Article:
THE MAJORITY opinion is grounded in paranoia about the CIA and ignorance of the agency's history. There are only two ways to object to the CIA-sponsored Kennedy School study. One may argue that the CIA is some kind of an inherently immoral organization--whatever that means--with which Harvard should have no ties. Or one can assert that the University should have no links with the CIA merely because it is an active government agency. The majority opinion wavers between the two arguments, both of which are superficial and don't withstand minimal scrutiny.

Unless one believes that gentlemen shouldn't open each other's mail, it's meaningless to assert that the CIA intrinsically is an immoral body. America, like any other country, needs to gather information about other nations and train analysts to assess the collected data. It's that simple.

And that, simply, is all that the CIA is supposed to do. To call the CIA a "reprehensible" body because of its "secretive" nature and "history of undermining the foreign policy aims of our nation's elected representatives as well as basic international law" is unsupported cant. No such examples are given because there are none to offer.

If the Iran-contra affair showed anything, it wasn't that the "CIA can corrupt U.S. foreign policy." It was that the CIA is a tool that can be misused by the officials who make U.S. foreign policy. To argue otherwise is to forget that our elected leaders control the agency, and that it is they who are responsible for its mistakes.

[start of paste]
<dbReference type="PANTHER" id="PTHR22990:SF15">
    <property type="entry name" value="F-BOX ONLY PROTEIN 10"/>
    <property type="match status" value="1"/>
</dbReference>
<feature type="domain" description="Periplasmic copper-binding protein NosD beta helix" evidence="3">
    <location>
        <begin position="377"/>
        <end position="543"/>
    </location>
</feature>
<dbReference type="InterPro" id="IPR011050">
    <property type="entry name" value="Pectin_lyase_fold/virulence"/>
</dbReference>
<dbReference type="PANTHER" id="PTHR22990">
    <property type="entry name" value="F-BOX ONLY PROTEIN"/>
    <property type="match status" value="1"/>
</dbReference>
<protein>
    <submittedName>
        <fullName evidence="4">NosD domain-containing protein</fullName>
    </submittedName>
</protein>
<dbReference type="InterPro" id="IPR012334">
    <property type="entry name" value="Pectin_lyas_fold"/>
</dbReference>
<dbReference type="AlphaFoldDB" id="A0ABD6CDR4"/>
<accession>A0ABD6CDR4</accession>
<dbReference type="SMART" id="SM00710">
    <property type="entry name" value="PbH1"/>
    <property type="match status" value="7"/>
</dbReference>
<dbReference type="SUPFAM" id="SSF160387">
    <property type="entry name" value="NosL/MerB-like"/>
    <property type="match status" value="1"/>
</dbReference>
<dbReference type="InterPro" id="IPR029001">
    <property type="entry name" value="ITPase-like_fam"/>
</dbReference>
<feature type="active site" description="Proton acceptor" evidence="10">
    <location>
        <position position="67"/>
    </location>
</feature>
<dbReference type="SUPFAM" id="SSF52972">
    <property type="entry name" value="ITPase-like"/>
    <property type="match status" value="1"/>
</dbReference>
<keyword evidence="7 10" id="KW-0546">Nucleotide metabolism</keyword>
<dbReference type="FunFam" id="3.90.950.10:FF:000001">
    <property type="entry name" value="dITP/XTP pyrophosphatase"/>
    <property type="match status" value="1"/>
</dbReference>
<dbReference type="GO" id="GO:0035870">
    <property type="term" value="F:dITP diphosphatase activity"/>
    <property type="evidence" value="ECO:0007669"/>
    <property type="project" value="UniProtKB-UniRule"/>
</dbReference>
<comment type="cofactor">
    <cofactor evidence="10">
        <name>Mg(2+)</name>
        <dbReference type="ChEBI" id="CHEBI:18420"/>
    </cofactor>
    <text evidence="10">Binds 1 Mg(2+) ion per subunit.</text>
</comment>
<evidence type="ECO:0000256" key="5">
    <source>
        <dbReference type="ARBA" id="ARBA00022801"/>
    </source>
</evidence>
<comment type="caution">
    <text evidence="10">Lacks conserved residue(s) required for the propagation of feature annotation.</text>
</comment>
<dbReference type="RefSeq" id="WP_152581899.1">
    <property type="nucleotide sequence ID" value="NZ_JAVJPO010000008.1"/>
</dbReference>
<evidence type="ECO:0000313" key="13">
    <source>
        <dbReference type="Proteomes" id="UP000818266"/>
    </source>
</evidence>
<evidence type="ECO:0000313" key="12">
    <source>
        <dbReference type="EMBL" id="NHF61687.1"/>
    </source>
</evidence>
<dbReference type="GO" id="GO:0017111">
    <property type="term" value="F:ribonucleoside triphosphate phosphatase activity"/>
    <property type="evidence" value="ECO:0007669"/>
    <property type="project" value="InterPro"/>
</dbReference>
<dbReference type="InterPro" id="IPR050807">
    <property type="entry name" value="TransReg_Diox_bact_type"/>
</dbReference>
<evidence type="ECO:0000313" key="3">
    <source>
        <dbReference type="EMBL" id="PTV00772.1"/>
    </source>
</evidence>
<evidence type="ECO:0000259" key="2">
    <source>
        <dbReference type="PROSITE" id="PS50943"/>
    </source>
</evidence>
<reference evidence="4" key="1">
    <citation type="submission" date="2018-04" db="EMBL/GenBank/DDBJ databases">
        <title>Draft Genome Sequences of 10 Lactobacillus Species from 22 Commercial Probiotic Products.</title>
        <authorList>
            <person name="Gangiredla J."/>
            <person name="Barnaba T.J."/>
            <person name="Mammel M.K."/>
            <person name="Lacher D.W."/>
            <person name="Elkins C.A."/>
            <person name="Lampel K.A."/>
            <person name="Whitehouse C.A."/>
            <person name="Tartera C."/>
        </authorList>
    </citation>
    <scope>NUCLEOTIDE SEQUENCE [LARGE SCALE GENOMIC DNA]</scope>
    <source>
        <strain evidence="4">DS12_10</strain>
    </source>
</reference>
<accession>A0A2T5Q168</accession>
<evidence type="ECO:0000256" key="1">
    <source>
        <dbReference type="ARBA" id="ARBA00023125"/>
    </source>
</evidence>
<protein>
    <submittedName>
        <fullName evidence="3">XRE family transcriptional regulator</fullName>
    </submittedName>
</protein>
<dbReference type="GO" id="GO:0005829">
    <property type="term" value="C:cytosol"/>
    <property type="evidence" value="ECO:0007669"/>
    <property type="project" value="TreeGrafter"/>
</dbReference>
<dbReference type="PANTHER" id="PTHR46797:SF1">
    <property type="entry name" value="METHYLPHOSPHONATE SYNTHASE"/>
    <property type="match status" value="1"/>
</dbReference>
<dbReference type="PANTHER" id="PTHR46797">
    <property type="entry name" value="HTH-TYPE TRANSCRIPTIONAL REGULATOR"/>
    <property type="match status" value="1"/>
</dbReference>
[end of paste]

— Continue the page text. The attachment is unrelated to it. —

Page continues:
The other possible argument, that Harvard and its faculty should not be linked with the CIA simply because it is a government agency, is equally facile. Such links are rampant all over the University. Incredibly, the majority implicitly asserts that it is morally permissible for the K-School to train Defense Department colonels to use nuclear weapons more "effectively" and not for some professors to assess how policy-makers utilize intelligence information.

But the majority cares little for basing its argument on facts or history. Take the conjecture that Harvard could find funding for its study elsewhere. Who says? And while we're asking questions, what does it mean to say Harvard and the Kennedy School have forgotten their "liberal nature"?

Finally, while the role of the CIA analyst who will be part of the research team of course must be greatly circumscribed, as it has been presented the project would seem unobjectionable. The CIA's task is to collect and analyze data and to help maintain American interests abroad. The K-School's mission is to study and help improve the operations of government. It would be foolish to maintain that the CIA has not acted objectionably in the past. But it has done so at the behest of leaders who failed to understand that America's interests abroad almost always fall with those on the side of "democracy." Professors Neustadt, May and Treverton can only help the CIA do its job of advising America's leaders where the interests of democracy lie.